Perhaps I am a little disorganized or lazy, but I struggle to ever consistently find a need for or use for a lot of the popular so-called productivity apps. For me, finding, setting up, and hopping in and out of multiple apps for different needs takes up more time than committing notes to a scrap of paper or browsing over to a bookmarked website.
I gave up on apps like Flipboard for consolidating my reading material because the pages often became cluttered with the same stories and concealed most of the good ones. I could never be bothered to keep Evernote up to date enough to make it useful either. When it comes to writing, the Android Authority homepage, WordPress, Asana, etc, are all bookmarked in my browser and are often side by side in their own tabs. I can’t stand trudging between a separate app for each of them. For me, the browser is king.
Mostly, I just jot notes down in emails or a document to read later at my convenience, and visit bookmarked sites to keep on top of the news the old fashioned way. I tend to rely on Google’s app integrations the most for work, such as emailing or saving a webpage with Chrome to view on my desktop, adding details from messages to my calendar from within the default apps, and syncing article drafts and ideas over Google Docs.
Maybe I haven’t put the necessary work in to set up my smartphone as my personal assistant, or I just don’t have enough tasks keep track of. Either way, I’m content with sticking post-it notes to my monitor, jotting ideas down on scraps of paper that I often leave in my pockets, and trawling my way through various publications in the morning to find a good read. The old methods haven’t failed me yet, and quite frankly I’m too set in my ways to change.
I’ll be honest – I sit on my butt for most of my day, 6 (okay 5.5) days a week, so when it’s time to be productive, I am usually in front on my PC. So, I don’t really do that much productive work on my Android phone. However, when I do, there are a couple of neat apps that I love.
First is Pushbullet. I don’t use its best known feature that much (syncing notifications), but I love the ability to push notes, links, website URLs, and even files between my PC and my phone. Found something nice on the web that you want to open on your phone/tablet/other PC? Just click on Pushbullet’s Chrome extension and click Push. From Android, you can do the same via the Share menu. It’s easy, convenient, and fast, and I use it almost every day.
Next, there’s Changelog Droid, which I use to keep track of app updates. For me, it’s a productivity tool, but everyone can use it to keep track of updates to their installed apps, especially if you’re the paranoid type that wants to approve every change. There’s also a watchlist mode that lets you monitor apps that you don’t have installed on your device.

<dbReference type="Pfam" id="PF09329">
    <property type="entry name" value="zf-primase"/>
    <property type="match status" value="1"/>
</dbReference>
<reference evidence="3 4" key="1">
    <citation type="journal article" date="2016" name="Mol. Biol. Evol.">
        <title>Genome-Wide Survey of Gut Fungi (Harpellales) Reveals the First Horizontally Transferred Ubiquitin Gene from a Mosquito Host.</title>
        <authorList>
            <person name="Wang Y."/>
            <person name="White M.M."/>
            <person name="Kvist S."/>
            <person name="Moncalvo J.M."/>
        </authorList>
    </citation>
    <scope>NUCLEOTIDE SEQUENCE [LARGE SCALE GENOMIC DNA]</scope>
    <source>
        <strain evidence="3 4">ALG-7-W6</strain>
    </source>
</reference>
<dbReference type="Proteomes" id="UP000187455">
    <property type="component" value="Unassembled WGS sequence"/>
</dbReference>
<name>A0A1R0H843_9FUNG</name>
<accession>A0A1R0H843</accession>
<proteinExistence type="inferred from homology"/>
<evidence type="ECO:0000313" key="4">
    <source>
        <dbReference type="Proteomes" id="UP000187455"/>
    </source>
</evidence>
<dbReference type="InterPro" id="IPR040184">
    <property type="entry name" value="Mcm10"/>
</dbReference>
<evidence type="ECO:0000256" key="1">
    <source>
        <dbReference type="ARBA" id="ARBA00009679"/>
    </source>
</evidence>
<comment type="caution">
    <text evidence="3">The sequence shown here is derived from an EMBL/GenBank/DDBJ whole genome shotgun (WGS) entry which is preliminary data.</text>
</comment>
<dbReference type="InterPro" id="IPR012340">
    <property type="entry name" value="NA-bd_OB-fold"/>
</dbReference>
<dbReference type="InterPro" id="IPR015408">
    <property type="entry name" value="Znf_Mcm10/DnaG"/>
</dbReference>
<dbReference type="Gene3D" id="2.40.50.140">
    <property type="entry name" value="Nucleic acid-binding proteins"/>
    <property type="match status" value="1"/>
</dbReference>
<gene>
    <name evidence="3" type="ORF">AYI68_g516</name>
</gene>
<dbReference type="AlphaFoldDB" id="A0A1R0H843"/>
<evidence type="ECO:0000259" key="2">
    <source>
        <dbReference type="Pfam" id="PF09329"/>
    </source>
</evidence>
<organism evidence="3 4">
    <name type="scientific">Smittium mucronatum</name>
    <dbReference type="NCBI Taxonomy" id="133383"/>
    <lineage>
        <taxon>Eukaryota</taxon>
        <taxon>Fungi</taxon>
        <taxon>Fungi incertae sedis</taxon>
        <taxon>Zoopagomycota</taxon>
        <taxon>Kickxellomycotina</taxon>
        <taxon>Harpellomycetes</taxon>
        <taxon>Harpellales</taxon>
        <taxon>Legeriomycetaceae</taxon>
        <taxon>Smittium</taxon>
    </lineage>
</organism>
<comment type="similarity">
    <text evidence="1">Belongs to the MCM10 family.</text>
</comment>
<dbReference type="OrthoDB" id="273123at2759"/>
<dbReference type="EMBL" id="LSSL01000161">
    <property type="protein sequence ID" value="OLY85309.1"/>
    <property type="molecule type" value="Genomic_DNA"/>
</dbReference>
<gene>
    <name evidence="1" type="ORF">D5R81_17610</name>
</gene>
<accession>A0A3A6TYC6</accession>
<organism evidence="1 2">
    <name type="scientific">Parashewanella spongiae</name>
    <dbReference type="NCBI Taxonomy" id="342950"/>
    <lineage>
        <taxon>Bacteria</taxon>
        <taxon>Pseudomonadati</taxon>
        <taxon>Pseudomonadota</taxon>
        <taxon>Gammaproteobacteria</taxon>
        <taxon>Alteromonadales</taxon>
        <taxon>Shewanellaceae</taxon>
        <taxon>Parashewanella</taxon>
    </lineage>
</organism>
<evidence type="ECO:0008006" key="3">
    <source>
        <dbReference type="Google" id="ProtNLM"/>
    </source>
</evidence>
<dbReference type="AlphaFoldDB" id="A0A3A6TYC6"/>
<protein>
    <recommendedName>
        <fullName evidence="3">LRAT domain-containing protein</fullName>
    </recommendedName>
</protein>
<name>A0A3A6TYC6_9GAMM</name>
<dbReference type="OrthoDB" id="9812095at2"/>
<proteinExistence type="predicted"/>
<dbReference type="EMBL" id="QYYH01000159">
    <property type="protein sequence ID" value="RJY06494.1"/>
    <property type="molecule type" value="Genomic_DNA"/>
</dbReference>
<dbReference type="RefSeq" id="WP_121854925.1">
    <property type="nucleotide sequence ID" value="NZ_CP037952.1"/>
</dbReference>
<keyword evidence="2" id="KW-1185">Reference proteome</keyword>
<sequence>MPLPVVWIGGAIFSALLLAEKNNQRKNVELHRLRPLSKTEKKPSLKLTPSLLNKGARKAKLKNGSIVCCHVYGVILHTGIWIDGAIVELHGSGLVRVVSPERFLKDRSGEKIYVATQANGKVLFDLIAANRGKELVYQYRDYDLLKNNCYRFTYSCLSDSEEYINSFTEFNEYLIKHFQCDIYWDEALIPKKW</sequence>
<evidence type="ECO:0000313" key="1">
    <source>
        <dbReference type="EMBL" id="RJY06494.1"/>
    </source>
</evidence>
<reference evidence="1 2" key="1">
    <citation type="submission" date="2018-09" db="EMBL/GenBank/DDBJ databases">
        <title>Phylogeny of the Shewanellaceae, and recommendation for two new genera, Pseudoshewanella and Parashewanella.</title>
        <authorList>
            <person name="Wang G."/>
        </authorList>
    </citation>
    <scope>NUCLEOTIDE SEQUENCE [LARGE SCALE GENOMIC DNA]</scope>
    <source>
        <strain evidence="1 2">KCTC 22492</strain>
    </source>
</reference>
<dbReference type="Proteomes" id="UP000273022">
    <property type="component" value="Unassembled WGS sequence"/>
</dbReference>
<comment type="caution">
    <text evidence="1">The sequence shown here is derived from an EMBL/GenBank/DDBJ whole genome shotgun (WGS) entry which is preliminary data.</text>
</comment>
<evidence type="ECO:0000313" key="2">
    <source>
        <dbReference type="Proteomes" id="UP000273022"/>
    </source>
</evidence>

I also use AppSales to keep track of sales, APK Extractor to, uhm, extract APKs, and APK Signature Checker, to check apps I download from unofficial sources.
Drive is my go-to and only storage app I use these days. Not much to say here. Integration, features, fast syncing, and free storage. What else? Feedly is my favorite RSS checker, and the Android app is just as nice as the web app (a fact that I was acutely reminded of when those hackers DDoS’ed it for a couple of days). Keep for to-do lists, although I love doing it on paper whenever I can.
Like Bodgan, I find myself by my computer for a large chunk of the day at least 5 days a week, and so my computer is my most important productivity tool. That said, my phone is very important for notifying me of emails, topic changes in Asana (which we use for internal purposes) and so much more.
When I find myself stepping away from the computer for a bit, it’s also nice to know that my work can follow me thanks to apps like Feedly, Asana, Google+, Hangouts and Gmail. I also utilize Changelog Droid, APK Extractor and I do keep organized using Evernote. Why Evernote over Google Keep? Good question, force of habit at this point, really.
It might seem silly, but I also would consider Spotify on my PC and/or phone as a productivity tool, as I tend to work better with some tunes going on in the background. And last but not least, Android itself (especially L) serves as an important work ‘Tool” as I’m constantly taking screenshots, writing articles based on my experience, and so forth.